Conflict-related violence and mental health among self-settled Democratic Republic of Congo female refugees in Kampala, Uganda – a respondent driven sampling survey

Itziar Familiar, Pamela Nasirumbi Muniina, Chris Dolan, Moses Ogwal, David Serwadda, Herbert Kiyingi, Chantal Siya Bahinduka, Enos Sande and Wolfgang Hladik

Conflict and Health, Volume 15, Article number 42 (2021)


This paper evaluates rates of PTSD and depression symptoms among female refugees from Democratic Republic of Congo (DRC) living in Kampala, Uganda, and how mental health issues are associated with traumatic experiences, including rape. There were an estimated 48,000 Congolese living in Kampala when the research was undertaken in 2013.

Study participants were recruited using respondent-driven sampling (RDS), a peer-to-peer recruitment approach used to sample hard-to-reach populations where no sampling frame is available. 580 women were recruited who met the following eligibility criteria: Congolese nationals, 18 years or older; had been self-settled in Kampala for at least 6 months; and were documented asylum-seekers or refugees. Mental health outcomes were assessed using questionnaires previously administered in refugee settings.


  • Women were on average 33.7 years of age, 42 percent had completed between 8 and 12 years of schooling, and the majority (66 percent) were from the North Kivu province in DRC. 78 percent had been living in Uganda less than 6 years and 23 percent had been in a refugee camp before settling in Kampala. Most of the women reported being married (42 percent), unemployed (43 percent), and living with family (79 percent).
  • Most of the women met symptom criteria for PTSD, depression and suicidal ideation. 73 percent met symptom criteria for PTSD, 57 percent for depression, and 65 percent reported thoughts of ending their life.
  • A very high proportion of women had been raped, and more than half of the women had been raped on multiple occasions. 80 percent of women reported having been raped and over half (55 percent) reported more than one rape incident. Of those raped, most women reported being gang raped (82 percent), with 39 percent of gang-rape victims reporting more than four perpetrators. 50 percent identified the police or government soldiers as perpetrators. Although rape may have been a driver of displacement (60 percent reported being raped before displacement), more than one third (35 percent) of women reported being raped in transit, and 20 percent in the host country. Consequences of rape included genital injuries (87 percent), fistula (18 percent), and pregnancies (26 percent). 47 percent of women reported the rape incident to authorities, and 57 percent received some type of health care.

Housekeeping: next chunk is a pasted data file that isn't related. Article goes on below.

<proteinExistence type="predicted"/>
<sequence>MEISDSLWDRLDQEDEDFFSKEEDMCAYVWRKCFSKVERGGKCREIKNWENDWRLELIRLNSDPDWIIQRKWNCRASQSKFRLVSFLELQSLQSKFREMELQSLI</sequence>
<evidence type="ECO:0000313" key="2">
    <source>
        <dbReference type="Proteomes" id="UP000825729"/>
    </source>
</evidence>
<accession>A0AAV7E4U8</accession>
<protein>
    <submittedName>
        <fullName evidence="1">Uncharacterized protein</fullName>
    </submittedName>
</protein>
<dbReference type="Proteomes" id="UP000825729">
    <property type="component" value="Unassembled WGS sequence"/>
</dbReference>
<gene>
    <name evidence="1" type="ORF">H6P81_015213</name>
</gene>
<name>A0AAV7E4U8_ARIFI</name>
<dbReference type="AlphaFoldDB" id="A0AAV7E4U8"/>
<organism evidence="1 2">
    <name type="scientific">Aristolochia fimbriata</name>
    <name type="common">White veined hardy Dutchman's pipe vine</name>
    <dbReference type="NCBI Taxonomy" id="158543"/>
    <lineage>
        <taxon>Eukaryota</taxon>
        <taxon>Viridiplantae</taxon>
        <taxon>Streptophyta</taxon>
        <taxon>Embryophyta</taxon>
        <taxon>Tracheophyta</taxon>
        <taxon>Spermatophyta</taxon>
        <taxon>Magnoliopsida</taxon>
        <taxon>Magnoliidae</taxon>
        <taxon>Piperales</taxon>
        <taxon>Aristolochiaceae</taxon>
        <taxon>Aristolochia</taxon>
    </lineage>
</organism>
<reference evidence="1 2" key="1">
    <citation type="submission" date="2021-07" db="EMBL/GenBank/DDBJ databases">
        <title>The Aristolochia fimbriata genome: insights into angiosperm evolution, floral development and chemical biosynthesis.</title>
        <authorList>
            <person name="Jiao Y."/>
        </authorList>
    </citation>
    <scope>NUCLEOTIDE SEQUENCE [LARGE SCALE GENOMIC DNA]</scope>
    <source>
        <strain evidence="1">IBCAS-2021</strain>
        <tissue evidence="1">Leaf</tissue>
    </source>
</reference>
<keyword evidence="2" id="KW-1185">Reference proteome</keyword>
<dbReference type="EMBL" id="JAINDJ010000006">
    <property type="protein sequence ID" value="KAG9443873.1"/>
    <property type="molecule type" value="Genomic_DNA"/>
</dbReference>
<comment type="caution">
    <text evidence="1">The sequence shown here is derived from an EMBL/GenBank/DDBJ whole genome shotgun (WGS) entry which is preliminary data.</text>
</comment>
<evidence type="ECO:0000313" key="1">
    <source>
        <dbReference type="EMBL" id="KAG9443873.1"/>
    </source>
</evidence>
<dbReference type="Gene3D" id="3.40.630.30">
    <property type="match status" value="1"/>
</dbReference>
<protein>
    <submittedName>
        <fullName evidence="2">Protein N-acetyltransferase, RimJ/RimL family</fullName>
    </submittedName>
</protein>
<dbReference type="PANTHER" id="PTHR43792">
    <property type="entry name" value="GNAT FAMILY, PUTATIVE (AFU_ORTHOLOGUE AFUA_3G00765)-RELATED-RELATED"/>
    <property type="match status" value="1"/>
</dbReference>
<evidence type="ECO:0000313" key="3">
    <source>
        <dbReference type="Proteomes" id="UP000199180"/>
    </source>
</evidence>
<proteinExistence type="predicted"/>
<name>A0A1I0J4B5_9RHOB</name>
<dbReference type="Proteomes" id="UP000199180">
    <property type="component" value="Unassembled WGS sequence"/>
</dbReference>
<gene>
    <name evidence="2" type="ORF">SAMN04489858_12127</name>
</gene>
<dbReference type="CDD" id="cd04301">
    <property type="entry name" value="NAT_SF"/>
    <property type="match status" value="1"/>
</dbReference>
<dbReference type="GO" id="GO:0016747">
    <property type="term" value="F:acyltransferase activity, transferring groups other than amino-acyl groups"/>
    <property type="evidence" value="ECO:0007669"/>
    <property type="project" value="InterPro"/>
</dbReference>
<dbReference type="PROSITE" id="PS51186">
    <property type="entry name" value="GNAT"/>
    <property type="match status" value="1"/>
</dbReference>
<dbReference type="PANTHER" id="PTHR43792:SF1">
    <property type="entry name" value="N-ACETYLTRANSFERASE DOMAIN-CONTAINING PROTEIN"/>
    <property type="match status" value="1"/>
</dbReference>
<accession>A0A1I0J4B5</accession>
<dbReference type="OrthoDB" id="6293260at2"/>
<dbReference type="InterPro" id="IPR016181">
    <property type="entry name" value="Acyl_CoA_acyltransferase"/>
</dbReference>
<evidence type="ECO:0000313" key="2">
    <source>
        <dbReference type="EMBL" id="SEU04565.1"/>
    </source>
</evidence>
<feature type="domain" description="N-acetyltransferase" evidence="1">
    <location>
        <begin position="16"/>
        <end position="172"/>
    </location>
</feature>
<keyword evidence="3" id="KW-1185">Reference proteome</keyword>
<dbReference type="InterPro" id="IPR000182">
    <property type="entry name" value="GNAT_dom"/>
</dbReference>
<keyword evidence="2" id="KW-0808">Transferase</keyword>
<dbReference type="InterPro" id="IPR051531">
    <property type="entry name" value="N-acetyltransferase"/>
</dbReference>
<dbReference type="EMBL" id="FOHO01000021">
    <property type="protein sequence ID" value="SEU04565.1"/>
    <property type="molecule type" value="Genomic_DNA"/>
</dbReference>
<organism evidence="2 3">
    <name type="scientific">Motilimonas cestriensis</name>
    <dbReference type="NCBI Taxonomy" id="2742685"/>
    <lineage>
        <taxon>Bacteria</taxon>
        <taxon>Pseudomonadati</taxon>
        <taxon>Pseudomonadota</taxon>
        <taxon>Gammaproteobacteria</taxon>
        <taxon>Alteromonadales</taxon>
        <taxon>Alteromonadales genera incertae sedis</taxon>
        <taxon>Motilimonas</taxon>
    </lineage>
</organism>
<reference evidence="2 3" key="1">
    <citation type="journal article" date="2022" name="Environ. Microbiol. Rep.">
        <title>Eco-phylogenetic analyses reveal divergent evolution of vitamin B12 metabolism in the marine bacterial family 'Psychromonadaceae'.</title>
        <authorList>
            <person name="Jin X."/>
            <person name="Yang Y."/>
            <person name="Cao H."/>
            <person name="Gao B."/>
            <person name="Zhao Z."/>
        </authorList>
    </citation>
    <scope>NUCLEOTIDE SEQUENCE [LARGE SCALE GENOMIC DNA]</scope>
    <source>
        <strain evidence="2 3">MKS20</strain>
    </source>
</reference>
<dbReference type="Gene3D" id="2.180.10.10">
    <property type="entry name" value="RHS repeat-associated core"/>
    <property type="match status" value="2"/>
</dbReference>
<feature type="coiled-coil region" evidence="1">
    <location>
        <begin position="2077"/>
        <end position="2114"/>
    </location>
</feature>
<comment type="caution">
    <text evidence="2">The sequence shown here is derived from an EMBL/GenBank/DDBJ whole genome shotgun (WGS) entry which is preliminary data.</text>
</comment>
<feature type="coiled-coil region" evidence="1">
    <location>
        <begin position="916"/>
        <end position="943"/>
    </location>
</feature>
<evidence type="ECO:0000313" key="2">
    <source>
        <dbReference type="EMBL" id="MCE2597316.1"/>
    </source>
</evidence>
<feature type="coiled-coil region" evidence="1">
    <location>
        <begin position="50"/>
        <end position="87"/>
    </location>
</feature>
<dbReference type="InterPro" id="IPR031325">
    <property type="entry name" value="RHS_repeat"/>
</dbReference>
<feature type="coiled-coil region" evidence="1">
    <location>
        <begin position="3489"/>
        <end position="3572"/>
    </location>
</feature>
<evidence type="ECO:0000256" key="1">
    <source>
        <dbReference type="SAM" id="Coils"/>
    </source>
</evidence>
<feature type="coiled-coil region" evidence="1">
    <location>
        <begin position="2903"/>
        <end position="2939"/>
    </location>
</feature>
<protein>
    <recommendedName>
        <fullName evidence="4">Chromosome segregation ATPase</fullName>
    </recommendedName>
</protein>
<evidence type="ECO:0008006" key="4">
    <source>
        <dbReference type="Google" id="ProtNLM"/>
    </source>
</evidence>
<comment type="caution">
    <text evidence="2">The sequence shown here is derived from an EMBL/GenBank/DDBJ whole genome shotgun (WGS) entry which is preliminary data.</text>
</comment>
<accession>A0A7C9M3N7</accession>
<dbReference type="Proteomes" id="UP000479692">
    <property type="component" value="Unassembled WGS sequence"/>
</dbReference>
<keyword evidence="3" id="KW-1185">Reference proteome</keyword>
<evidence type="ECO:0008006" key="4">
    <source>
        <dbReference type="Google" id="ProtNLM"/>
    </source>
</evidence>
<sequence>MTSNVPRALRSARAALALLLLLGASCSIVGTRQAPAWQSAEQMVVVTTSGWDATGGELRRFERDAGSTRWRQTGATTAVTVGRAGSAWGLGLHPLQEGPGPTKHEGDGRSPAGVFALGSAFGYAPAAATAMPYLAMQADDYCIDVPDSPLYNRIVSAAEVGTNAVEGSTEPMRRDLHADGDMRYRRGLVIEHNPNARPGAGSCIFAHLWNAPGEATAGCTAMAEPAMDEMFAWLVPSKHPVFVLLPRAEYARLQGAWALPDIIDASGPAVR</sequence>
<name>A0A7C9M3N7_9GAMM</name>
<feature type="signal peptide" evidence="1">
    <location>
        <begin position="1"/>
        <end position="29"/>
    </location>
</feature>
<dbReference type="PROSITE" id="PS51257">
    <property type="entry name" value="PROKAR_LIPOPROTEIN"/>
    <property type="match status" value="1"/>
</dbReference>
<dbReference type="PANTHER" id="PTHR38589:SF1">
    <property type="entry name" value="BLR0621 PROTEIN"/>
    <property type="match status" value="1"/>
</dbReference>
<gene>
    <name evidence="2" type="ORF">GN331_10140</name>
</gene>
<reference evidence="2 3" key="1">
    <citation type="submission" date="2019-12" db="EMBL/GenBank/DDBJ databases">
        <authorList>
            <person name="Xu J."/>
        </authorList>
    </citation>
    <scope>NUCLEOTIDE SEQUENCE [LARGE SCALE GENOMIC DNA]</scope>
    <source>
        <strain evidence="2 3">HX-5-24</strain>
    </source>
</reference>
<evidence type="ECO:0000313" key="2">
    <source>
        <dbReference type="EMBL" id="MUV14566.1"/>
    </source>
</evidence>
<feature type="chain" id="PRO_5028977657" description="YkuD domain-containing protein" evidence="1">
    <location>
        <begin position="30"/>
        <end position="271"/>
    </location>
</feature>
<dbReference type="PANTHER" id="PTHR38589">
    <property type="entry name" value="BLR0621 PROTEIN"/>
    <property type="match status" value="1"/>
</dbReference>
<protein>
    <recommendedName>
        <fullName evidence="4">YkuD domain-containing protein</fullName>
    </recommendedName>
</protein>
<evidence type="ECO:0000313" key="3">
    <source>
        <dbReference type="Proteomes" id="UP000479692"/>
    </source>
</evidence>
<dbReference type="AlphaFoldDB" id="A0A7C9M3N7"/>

• The women frequently experienced additional traumatic experiences. Non-sexual traumatic incidents included experiencing a combat situation (93 percent), lack of food or water (88 percent), destruction of property (84 percent), physical abuse (84 percent), forced separation from family (84 percent), lack of shelter (83 percent), lack of access to health care (79 percent), extortion or robbery (78 percent), and witnessing beatings or torture (74 percent).
  • Rates of PTSD were associated with experiences of rape and other traumatic events. PTSD was associated with being raped, being raped after displacement, lacking shelter, lacking food or water, lacking access to health care, forced labor, extortion and/or robbery, experiencing the disappearance/kidnapping of a family member or friend, and witnessing the killing or murder of other people. The number of traumatic experiences reported had a dose-response relationship with PTSD; women reporting at least 11 different incidents and above 15 had higher odds of PTSD than those reporting 10 or fewer.
  • Rates of depression were associated with experiences of rape and other traumatic events. Depression was significantly associated with several traumatic experiences including rape and experiencing the disappearance/kidnapping of a child or spouse.

These findings highlight the high frequency of sexual and other forms of violence experienced by female refugees before, during and after flight, and the high rates of adverse mental health outcomes that are associated with these traumatic experiences. The fact that 20 percent of respondents reported being raped in the country of asylum and that higher rates of PTSD were associated with being raped post-displacements points to serious gaps in the protection afforded to self-settled refugees. The authors conclude that future programs addressing the needs of self-settled refugees should include services responding to high rates of rape and associated PTSD, as well as ongoing vulnerability to rape in the country of asylum.



DRC | Uganda